I’m not writing this for bragging rights, or being able to say I went 30 days straight without sending one Snap, liking one picture on Instagram, or reading an article posted on Facebook. No, not quite. I did this as a challenge for myself and myself only. I wanted to do an experiment – trial and error. What would my life be like without social media for 30 days? What would I gain? What would I lose? How would my outlook change? First, I lost only negatives and gained positives. I lost anxiety, envy, and a few apps on my cell phone. I gained time, clarity, understanding, humility, a new position, a fresh attitude, and storage on my phone. I became more present. I created new habits and swept away old. After about a week or so into the 30 days, I didn’t even think twice about checking my accounts. To be honest, I completely forgot about them as a whole. I used my time in a different way by doing other things I enjoyed that I didn’t always get to do.
When I told my friends about my self-challenge some said I was crazy – “Why are you doing this to yourself” – they would say. Everything I have observed and explained above is precisely why. I believe everyone at some point should unplug & reset. It doesn’t have to be for a full month. Try a week, or only allow yourself to check for an hour once a day. Set limits, create restraints. See how much you gain and how little you lose. You may be surprised after all is said and done your own personal social media “detox” may change your entire stance. Like I said before, I don’t dislike social media, and will continue to use it in moderation because of all of the benefits it supplies. However, I won’t judge my worth off of the amount of likes I get on a picture, I won’t sit scrolling on my phone while I’m with my friends or out to dinner with my parents. I don’t need to use Snapchat to document that killer cardio class I just crushed or score I got on an exam. I don’t need to go to a cool, hip restaurant in the city JUST to take an “artsy” picture of that mouth-watering, healthy, gluten-free avocado toast. Instead, I can enjoy every savory bite. If you do decide to take a break from social media, you won’t regret it! If you are on the fence, ask yourself this: Did I gain satisfaction from the action/person/place, OR satisfaction from the post of the action/person/or place? There is a very thin line between the two. If you answer to the latter, then maybe your own personal detox is closer in your future then you have anticipated.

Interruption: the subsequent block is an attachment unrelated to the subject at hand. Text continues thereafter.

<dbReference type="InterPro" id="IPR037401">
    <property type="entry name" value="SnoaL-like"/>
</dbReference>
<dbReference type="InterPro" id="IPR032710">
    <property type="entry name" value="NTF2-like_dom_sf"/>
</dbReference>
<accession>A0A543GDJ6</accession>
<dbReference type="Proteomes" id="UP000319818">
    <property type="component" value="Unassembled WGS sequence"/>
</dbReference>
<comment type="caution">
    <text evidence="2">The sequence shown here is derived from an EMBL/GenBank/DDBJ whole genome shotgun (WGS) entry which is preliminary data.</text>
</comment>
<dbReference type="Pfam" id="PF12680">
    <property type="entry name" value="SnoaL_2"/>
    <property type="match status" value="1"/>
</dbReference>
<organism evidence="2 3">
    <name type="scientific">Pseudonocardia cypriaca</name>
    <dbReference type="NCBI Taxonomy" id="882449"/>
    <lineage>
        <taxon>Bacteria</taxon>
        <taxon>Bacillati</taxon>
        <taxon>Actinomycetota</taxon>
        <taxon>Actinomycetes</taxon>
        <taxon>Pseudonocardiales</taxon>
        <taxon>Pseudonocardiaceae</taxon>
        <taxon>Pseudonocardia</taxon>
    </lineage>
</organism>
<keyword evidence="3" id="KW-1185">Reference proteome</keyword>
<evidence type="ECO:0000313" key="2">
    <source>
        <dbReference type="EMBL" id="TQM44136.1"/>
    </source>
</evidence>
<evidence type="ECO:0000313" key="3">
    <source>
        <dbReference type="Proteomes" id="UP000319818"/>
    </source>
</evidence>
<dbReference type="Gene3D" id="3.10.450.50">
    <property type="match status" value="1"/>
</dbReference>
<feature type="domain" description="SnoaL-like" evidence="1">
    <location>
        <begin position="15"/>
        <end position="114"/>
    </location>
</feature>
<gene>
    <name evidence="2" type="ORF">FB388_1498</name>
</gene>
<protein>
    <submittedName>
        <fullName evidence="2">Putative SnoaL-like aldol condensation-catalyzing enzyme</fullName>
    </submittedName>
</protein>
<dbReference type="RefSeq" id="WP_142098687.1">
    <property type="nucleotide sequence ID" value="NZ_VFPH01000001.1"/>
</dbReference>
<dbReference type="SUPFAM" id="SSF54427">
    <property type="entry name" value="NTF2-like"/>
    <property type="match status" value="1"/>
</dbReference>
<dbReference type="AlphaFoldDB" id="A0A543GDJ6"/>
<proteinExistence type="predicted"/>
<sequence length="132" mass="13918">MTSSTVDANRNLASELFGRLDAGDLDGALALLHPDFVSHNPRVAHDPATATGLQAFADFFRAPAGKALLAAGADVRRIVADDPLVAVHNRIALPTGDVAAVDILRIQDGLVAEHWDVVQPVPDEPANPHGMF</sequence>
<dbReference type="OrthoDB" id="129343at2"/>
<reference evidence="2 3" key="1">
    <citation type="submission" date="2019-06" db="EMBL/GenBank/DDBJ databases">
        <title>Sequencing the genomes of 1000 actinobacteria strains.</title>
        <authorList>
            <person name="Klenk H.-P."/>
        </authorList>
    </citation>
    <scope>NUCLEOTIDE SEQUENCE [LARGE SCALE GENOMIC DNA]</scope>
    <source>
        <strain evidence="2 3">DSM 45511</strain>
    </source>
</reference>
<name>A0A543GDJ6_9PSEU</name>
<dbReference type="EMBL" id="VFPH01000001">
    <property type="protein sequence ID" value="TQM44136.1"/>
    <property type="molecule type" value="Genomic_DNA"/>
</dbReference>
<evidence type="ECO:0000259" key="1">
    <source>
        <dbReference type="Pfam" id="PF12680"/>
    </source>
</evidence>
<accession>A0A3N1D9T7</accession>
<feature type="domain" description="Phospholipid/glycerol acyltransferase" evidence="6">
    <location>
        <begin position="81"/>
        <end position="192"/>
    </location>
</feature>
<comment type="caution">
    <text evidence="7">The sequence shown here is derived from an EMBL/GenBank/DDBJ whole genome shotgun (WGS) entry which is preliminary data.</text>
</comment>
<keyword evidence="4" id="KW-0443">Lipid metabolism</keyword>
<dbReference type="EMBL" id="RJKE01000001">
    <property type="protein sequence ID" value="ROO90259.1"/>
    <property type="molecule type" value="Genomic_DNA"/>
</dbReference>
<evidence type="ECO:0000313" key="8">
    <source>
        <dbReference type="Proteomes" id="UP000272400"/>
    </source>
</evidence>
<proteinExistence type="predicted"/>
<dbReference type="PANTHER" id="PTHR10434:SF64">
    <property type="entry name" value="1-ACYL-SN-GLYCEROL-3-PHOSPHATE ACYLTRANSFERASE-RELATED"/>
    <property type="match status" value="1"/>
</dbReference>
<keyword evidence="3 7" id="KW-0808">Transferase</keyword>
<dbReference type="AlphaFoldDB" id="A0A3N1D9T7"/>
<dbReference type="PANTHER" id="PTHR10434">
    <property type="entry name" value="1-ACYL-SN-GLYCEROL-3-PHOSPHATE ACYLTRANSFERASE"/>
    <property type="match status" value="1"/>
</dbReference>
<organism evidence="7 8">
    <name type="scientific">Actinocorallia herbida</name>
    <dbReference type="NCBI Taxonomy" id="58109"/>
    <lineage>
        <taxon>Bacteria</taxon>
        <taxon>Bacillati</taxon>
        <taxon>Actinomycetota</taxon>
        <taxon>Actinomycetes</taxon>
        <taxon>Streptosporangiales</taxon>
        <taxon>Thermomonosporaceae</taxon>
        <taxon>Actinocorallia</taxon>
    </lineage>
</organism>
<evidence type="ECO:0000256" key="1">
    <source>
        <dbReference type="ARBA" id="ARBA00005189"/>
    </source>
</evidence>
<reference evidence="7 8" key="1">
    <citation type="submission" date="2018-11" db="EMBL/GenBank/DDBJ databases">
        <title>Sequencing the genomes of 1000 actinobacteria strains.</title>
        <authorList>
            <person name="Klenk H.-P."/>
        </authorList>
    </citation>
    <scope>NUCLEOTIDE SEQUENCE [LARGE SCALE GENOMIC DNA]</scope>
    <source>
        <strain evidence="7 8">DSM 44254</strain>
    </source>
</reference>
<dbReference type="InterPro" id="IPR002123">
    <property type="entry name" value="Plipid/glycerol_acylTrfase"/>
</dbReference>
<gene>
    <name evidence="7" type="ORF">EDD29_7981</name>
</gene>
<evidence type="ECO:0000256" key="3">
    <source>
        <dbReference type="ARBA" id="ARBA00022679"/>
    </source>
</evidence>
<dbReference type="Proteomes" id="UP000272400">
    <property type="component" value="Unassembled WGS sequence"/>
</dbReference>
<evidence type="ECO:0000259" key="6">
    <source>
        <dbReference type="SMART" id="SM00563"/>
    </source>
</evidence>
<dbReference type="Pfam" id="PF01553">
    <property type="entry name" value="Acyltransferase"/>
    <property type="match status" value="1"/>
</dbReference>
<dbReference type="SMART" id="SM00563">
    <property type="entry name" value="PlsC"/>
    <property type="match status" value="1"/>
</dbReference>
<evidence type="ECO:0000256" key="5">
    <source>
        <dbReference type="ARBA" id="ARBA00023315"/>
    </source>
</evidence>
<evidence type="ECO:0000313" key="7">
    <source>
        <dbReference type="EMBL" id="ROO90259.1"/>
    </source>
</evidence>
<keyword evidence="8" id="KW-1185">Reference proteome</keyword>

***This is my own experiment, sharing my own personal opinion. I don’t expect everyone to suddenly quit social media for good. I won’t judge anyone who loves every bit of it. At the end of the day I want to share my own personal experience and hope that my words will create a ripple effect into the life of at least one person***